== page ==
Clément-Pierre MARILLIER (Dijon, 1740 – Boissise-la-Bertrand, 1808)

PEPIN’S COURAGE

24.5 x 31.5 cm. (9 5/8 x 12 7/16 in.)
Circa 1789-1790. Wash on paper.

Provenance
· France, Private Collection.

The first Carolingian to mount the throne and father of Charlemagne, Pepin the Short only left a very fragmentary and imprecise image of himself. Thus, in the course of time, anecdotes and legends filled this regrettable gap. One of the most popular legends is due to Notker de Saint-Gall who, in his Gest Karoli Imperatoris written at the end of the 9th century, told of Pepin’s exploit in the arenas at Ferrière en Gâtinais (2.15-16). In 752, that is more than a century earlier, Pepin supposedly ordered a combat between an immense bull and a ferocious lion. The wild beast lunged on the bull and grabbed him by the neck. The king then called upon his vassals to separate the animals, but they were all frozen in fear, and said no man could do that. Wherefore Pepin descended into the arena and single-handedly cut off the head of the lion and that of the bull. Then he sat back down and said, “Doesn’t it seem to you that I could be your lord? Haven’t you heard of what little David did to the immense Goliath, or the very small Alexander [the Great] to his valiant knights?” Thus he proved that his shortness – the source of his nickname and object of raillery, was in no way a weakness.

The motif of Pepin slaying the lion certainly had some popularity in Medieval France, especially during the period of manuscript illumination where it appeared from time to time. However it consisted of the legend recounted by Adenet le Roi in the 13th century of a lion who escaped from a cage in the Palace and was killed by Pepin who was still a prince. It was not until 1601 with Henri Canisius’ publication of the work of Notker de Saint-Gall that the anecdote of the arenas became famous; in the 19th century, it became an Epinal image.

During the Enlightenment, the first to illustrate the lion and bull episode seems to have been François Boucher. It was a small vignette in the fourth edition of the Histoire de France depuis l’établissement de la Monarchie française (The History of France since the Monarchy was Established) by Father Gabriel Daniel which appeared in 1729. Although the anecdote is found at the very end of the long quite scholarly chapter consecrated to Pepin, its theatricality in the antique style made it a choice subject for an illustration. Moreover preferring the “picturesque to conventions,” Boucher handled the legend like a mythological episode and showed the King of the Franks beardless and clothed as a Roman.

Géraud Vidal, engraver and Parisian publisher established on Rue de la Harpe, drew on subjects from Father Gabriel for his very pedagogical series of Tableaux des Français (Pictures of the French) published in 1789-1790. The Pictures were to celebrate grand moments in the national past as the Figures de l’Histoire de France (Figures from French History) by Moreau the Younger published starting in 1779 and interrupted by the Revolution, and later, Les Illustres Français (The Illustrious French) by Nicolas Ponce (1790-1816). Each plate was accompanied by a short explanation, but the presentation, initially intended to be uniform, had to be adapted to the hazards of history: the fleur de lys globe at the top of the frame in the first plates was subsequently replaced by a sun.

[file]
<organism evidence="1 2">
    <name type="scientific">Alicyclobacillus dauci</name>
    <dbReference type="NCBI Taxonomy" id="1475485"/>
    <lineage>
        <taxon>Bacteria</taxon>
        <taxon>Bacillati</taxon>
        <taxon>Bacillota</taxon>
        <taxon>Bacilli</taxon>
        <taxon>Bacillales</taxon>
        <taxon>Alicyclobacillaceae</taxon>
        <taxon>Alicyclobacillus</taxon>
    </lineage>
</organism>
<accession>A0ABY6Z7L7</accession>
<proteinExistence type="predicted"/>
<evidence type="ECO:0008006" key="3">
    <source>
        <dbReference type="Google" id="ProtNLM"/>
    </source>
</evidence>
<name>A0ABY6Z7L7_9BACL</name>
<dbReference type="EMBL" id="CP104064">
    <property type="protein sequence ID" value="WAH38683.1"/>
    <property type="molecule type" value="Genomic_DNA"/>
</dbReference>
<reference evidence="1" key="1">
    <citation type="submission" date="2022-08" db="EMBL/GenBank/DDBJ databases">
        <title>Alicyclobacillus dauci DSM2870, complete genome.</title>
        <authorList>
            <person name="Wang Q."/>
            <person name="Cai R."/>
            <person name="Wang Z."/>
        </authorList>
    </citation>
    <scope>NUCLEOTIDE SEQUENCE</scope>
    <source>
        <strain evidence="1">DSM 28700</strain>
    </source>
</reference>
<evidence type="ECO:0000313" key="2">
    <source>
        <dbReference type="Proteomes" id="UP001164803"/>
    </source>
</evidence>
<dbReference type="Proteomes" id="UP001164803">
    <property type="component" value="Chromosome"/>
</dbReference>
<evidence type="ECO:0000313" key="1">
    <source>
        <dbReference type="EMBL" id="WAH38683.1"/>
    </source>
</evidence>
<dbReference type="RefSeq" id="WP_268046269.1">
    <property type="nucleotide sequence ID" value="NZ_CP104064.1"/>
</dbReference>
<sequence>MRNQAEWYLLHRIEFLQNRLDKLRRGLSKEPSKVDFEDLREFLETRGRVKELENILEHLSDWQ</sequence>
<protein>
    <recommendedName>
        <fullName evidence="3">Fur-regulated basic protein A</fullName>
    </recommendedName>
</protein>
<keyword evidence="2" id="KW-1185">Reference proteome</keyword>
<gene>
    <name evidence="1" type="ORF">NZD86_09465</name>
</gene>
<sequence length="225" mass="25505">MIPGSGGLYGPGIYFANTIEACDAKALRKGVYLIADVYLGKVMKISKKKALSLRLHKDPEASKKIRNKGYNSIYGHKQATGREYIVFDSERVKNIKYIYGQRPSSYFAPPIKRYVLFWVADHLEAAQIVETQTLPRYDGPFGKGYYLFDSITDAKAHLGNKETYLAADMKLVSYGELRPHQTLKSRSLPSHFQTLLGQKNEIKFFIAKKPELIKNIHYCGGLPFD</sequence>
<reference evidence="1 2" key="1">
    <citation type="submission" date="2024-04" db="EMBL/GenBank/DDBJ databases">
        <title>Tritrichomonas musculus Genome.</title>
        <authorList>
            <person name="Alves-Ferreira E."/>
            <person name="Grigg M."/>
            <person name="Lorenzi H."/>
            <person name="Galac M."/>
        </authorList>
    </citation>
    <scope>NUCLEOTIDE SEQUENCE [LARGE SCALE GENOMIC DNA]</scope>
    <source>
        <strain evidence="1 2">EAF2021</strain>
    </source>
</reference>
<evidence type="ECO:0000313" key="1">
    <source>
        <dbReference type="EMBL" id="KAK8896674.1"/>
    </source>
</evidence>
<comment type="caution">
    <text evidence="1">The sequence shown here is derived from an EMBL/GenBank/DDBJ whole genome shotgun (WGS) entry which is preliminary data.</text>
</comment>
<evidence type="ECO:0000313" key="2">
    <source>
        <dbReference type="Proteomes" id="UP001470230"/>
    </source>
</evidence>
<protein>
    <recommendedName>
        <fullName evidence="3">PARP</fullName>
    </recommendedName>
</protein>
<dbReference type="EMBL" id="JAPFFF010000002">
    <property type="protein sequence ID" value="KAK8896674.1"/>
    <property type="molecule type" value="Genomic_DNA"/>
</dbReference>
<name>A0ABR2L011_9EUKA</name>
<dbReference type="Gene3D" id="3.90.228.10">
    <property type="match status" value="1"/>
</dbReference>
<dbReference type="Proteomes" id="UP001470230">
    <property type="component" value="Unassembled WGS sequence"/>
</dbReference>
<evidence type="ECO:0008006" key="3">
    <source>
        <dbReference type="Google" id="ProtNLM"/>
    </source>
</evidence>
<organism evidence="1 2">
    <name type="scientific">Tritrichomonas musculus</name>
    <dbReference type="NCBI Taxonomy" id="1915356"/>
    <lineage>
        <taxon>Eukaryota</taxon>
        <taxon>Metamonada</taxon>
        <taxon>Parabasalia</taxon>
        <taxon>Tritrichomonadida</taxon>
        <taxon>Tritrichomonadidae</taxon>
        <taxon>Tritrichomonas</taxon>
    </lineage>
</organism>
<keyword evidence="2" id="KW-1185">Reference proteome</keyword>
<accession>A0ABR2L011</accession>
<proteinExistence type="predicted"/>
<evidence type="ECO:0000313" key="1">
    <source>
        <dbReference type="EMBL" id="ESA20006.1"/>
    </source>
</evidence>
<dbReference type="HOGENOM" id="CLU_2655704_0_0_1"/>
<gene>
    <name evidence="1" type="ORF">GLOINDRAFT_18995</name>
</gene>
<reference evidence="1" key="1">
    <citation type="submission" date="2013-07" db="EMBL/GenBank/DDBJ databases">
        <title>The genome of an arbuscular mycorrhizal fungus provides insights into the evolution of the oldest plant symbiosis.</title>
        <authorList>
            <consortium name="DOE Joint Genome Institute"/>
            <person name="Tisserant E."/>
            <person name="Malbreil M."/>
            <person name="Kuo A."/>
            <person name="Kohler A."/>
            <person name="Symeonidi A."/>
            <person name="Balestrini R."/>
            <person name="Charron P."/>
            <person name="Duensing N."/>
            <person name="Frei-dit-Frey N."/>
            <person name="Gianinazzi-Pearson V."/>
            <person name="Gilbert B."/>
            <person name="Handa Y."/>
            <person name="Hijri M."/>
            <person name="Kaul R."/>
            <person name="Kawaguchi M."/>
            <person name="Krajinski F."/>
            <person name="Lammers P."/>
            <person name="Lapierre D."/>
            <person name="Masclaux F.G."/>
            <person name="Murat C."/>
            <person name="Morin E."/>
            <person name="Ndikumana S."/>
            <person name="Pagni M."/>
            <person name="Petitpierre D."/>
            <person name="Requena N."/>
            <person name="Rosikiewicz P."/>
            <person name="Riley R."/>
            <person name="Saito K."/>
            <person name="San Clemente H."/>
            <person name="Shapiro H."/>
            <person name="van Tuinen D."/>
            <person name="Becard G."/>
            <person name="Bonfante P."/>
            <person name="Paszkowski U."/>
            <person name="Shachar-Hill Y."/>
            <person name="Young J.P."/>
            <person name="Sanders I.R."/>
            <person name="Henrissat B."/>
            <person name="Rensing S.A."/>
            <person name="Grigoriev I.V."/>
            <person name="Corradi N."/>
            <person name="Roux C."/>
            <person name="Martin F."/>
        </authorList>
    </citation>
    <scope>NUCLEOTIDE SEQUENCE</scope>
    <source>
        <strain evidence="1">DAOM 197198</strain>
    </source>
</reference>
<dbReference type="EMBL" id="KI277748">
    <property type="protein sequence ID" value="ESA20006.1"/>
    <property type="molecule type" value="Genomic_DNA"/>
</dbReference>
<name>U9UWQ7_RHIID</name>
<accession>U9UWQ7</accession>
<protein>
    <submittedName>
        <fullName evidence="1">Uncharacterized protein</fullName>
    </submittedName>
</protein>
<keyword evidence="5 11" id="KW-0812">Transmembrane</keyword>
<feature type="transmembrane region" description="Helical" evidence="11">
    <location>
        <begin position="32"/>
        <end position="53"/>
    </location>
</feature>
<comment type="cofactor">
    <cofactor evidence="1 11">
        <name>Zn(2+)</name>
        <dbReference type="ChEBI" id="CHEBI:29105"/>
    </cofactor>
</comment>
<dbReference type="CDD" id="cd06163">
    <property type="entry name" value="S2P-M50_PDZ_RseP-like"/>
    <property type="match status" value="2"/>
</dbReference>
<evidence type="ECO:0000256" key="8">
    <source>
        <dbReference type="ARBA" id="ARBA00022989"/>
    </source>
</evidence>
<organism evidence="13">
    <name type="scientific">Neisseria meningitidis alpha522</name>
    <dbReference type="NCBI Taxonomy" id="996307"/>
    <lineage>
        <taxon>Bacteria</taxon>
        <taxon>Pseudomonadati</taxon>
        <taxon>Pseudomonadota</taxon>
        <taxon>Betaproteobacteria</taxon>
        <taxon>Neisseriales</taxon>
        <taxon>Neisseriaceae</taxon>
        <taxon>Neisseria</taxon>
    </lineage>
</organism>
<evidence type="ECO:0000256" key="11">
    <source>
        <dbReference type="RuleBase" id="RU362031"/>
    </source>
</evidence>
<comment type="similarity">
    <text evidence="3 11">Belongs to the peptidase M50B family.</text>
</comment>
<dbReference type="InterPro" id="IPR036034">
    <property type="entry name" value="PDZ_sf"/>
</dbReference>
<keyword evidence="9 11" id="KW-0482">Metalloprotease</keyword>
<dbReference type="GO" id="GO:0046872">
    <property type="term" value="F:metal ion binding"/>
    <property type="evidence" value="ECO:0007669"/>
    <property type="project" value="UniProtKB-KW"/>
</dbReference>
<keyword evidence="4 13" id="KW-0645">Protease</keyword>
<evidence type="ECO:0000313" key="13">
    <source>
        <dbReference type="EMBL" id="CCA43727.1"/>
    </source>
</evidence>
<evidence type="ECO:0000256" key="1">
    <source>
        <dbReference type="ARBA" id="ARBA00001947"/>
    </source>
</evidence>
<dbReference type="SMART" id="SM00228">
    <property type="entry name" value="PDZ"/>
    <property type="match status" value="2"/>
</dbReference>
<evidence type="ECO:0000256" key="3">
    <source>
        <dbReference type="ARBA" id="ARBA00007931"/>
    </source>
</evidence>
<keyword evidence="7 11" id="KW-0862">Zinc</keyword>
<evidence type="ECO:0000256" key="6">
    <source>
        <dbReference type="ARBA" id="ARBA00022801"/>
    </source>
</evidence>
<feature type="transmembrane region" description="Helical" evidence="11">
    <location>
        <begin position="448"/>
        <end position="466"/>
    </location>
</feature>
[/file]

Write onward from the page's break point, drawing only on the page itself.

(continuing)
In order to speed up his undertaking, Vidal turned to diverse engravers and draughtsmen, including the indispensable Clément-Pierre Marillier. Originally from Dijon, he studied painting in Paris under Noël Hallé, but preferred to concentrate on illustration in order to meet his family’s needs. The accuracy of his drawing and his amiable character quickly made him– along with Charles Eisen and Hubert-François Gravelot - one of the draughtsmen most in demand by publishers for vignettes, culs-de-lampe, and illustrations of all kinds of works: poetry, novels, philosophical treatises, travel accounts, plays, and even the Sacy Bible. Critics ceaselessly praised the vivacity of his subjects, his inventive ease, and the gracefulness of his skillfully placed figures. Claude-Joseph Dorat even attributed a good part of the success of his Fables to Marillier and addressed an epistle to him:

Long live skillful interpreters!
When I’m in sorrow, you come and console me.
My animals seemed mute,
And your pencil made them speak.
What ingenious contrivances,
What delicate lines burst forth from your fingers!
The Cochins’ emulator, Gravelot’s rival,
I furnished you with a few sketches,
You transformed them into pictures.”

Marillier drew several plates for the Tableaux des Français, but only a few rare original drawings have survived, including that for The Siege of Beauvais, engraved as of 1785 (National Museum of the Château de Pau, inv. P.2004.2.2.1) and that which we present. Jean-Louis Delignon’s etching bears a long text which repeats and romanticizes Father Daniel’s account. In fact the latter had misread Notker de Saint-Gall and assures us that Pepin only killed the lion and spared the bull. An attentive reader, Marillier condensed the anecdote without omitting the circumstances or expressions, even if he transformed the arena into a sort of tilting ground depicting the short king who uses the bull’s leg as a sort of step, his cold-bloodedness, the barons’ fright despite the fact they were fully armed, the spectators’ applause, the prelates’ approval, the lion’s ferocity, the bull’s agony. A virtuoso in page headings and culs-de-lampe, the artist shows himself as ease in this grand composition with delicately shaded light effects and a pure elegant hand which inevitably disappears when transferred to etching.
A.Z.
Transl. chr

General Literature (Unpublished Work)
Roger Portalis, Les Dessinateurs d’illustrations au dix-huitième siècle, Paris, 1877, vol. I, pp. 365-379.

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